Juxtaposition between FDI and Politics
How whims of “powers-that-be” damage an otherwise lucrative investment environment
I must stress the fact that I don’t mean to indicate in any manner that our policies and environment must shape itself to appease foreign investors. We certainly can do without foreign funds; our stock markets have bounced back in a remarkable manner after the staggering drop almost a year ago. FDI is vital for contribution of technical, managerial and operational expertise in the forms of joint ventures, strategic alliance or a typical partnership. That is why the Gujarat Government conducts a biennial summit for attracting foreign investment in different forms. The class of Small and Medium Enterprises is often ignored when measuring economic parameters of a region or a state; but imagine the impetus SMEs will get if foreign investors want to co-participate in making them the next Ambani or Tata. Indeed, this contribution is often accompanied by investment in different combinations and volume. Foreign investors shall not focus as much on the merit in whimsical decisions taken by a government than on the possibility of whim itself. Today, an Ambani or a Tata can safely invest in Gujarat since it has a strong local presence and it enjoys the goodwill of the government. A Warburg Pincus or a Blackstone Group does not and, indeed, cannot share the same confidence and, therefore, goes by a lot of external factors, one of which includes stability and consistency in the state leadership’s functioning. The decision-making by this foreign private equity group is often influenced by the same factors that make the stock markets oscillate like a hypersensitive human. Factors like the state government’s disturbing indifference to the communal riots, chiding remarks in election rallies and inexplicable and ungrounded bans on fundamental rights are highlighted in red in any due diligence reports sought by foreign investor groups.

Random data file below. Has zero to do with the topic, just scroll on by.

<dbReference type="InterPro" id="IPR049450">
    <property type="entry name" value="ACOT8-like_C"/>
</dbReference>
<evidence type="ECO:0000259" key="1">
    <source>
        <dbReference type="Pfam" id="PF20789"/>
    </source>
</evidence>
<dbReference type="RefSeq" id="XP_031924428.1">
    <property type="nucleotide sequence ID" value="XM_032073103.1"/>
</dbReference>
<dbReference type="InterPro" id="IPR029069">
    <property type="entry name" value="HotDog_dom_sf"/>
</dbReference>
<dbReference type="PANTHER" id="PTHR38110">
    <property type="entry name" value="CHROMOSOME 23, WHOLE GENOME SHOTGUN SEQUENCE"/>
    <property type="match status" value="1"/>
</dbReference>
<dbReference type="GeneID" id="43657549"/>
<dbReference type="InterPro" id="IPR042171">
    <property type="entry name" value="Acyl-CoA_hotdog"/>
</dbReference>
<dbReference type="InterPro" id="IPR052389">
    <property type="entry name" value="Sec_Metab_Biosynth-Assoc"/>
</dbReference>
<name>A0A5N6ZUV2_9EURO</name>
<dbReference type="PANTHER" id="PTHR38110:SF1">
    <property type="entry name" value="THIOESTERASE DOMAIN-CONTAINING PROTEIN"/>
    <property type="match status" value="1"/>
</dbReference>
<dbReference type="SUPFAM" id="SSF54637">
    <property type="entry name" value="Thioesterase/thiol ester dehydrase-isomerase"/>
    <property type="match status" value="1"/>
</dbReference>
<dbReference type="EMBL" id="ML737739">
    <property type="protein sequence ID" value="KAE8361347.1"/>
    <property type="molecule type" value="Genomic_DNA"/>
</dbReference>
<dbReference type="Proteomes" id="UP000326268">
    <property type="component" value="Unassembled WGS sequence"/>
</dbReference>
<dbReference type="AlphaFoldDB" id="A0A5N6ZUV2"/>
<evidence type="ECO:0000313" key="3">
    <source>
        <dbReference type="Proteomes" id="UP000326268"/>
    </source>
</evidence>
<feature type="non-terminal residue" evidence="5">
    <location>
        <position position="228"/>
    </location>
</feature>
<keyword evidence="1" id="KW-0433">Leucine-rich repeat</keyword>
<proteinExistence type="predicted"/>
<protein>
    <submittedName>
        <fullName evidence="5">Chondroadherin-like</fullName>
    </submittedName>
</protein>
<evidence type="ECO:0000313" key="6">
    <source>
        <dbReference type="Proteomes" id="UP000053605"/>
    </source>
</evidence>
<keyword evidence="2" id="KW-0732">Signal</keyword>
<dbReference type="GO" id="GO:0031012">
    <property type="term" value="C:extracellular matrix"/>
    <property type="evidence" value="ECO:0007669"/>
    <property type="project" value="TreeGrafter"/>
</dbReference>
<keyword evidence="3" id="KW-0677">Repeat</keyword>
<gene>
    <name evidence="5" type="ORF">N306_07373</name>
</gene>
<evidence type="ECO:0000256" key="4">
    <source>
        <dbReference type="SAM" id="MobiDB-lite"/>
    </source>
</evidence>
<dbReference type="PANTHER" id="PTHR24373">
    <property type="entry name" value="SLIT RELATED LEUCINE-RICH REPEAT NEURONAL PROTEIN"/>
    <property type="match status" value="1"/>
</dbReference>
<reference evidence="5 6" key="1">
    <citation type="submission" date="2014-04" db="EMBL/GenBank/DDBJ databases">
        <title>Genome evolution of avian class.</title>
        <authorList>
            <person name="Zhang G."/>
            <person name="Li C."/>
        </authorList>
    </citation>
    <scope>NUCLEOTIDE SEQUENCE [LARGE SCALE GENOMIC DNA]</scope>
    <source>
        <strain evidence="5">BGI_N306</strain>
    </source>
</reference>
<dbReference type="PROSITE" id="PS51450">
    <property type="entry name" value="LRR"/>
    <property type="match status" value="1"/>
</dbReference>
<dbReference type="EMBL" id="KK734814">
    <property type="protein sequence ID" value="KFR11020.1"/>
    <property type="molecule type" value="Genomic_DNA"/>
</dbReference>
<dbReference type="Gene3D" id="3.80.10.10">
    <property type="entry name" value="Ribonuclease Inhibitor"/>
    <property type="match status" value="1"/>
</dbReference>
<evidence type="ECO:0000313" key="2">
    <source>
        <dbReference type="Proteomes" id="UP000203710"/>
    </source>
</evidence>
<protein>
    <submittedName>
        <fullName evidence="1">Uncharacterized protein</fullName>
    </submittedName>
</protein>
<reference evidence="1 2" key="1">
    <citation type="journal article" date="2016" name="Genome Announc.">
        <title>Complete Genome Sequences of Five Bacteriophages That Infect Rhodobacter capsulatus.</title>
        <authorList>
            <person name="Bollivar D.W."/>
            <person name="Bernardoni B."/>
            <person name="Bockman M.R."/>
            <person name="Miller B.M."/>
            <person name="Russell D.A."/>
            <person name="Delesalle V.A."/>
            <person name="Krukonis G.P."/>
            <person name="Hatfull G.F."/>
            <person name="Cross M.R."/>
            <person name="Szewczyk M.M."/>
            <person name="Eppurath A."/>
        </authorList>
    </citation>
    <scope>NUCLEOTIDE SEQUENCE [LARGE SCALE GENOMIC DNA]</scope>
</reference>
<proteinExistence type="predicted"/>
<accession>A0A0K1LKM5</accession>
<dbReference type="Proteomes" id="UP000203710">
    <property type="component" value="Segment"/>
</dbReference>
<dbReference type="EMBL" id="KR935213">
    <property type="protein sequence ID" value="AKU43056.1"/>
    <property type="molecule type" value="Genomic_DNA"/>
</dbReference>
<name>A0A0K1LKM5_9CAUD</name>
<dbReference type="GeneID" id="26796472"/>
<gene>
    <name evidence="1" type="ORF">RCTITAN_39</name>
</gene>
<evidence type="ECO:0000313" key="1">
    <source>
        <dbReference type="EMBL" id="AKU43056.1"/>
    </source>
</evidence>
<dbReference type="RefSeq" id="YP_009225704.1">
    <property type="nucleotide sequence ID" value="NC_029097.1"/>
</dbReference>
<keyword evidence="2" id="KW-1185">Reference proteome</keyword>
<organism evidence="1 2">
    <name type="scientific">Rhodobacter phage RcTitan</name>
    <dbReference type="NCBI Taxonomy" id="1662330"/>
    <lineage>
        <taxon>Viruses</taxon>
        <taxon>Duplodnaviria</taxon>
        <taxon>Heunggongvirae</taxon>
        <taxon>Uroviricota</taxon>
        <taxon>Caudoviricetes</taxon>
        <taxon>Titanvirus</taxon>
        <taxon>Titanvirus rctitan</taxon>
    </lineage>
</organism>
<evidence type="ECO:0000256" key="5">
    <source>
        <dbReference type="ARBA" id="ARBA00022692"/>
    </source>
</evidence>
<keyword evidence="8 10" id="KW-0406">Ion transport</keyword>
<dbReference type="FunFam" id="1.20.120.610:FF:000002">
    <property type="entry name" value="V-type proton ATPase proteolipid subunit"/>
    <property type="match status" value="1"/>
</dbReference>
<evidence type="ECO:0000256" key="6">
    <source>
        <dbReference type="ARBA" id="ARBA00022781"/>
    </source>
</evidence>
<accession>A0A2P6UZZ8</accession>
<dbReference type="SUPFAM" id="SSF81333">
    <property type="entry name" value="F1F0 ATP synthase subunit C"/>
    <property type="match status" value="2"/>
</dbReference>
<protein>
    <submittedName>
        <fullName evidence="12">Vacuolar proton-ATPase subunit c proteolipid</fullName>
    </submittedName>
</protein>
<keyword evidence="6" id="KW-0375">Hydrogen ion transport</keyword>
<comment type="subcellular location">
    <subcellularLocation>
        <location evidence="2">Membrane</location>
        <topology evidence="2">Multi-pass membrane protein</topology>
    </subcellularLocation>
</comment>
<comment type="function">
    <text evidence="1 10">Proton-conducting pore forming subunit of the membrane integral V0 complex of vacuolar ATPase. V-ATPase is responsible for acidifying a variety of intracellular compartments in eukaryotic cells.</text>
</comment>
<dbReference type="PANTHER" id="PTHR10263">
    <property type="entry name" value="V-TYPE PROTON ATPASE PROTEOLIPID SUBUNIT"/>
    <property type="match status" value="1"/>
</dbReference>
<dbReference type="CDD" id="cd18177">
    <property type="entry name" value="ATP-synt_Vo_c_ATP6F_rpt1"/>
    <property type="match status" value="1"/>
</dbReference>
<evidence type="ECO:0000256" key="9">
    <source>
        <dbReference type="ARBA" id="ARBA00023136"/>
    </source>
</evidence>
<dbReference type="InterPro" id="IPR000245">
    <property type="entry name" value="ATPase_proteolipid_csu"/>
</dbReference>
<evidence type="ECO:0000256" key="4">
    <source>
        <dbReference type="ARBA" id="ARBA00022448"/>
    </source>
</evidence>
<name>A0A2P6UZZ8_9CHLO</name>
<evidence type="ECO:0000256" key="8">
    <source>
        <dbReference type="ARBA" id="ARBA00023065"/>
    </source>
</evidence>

Mr. Chief Minister,...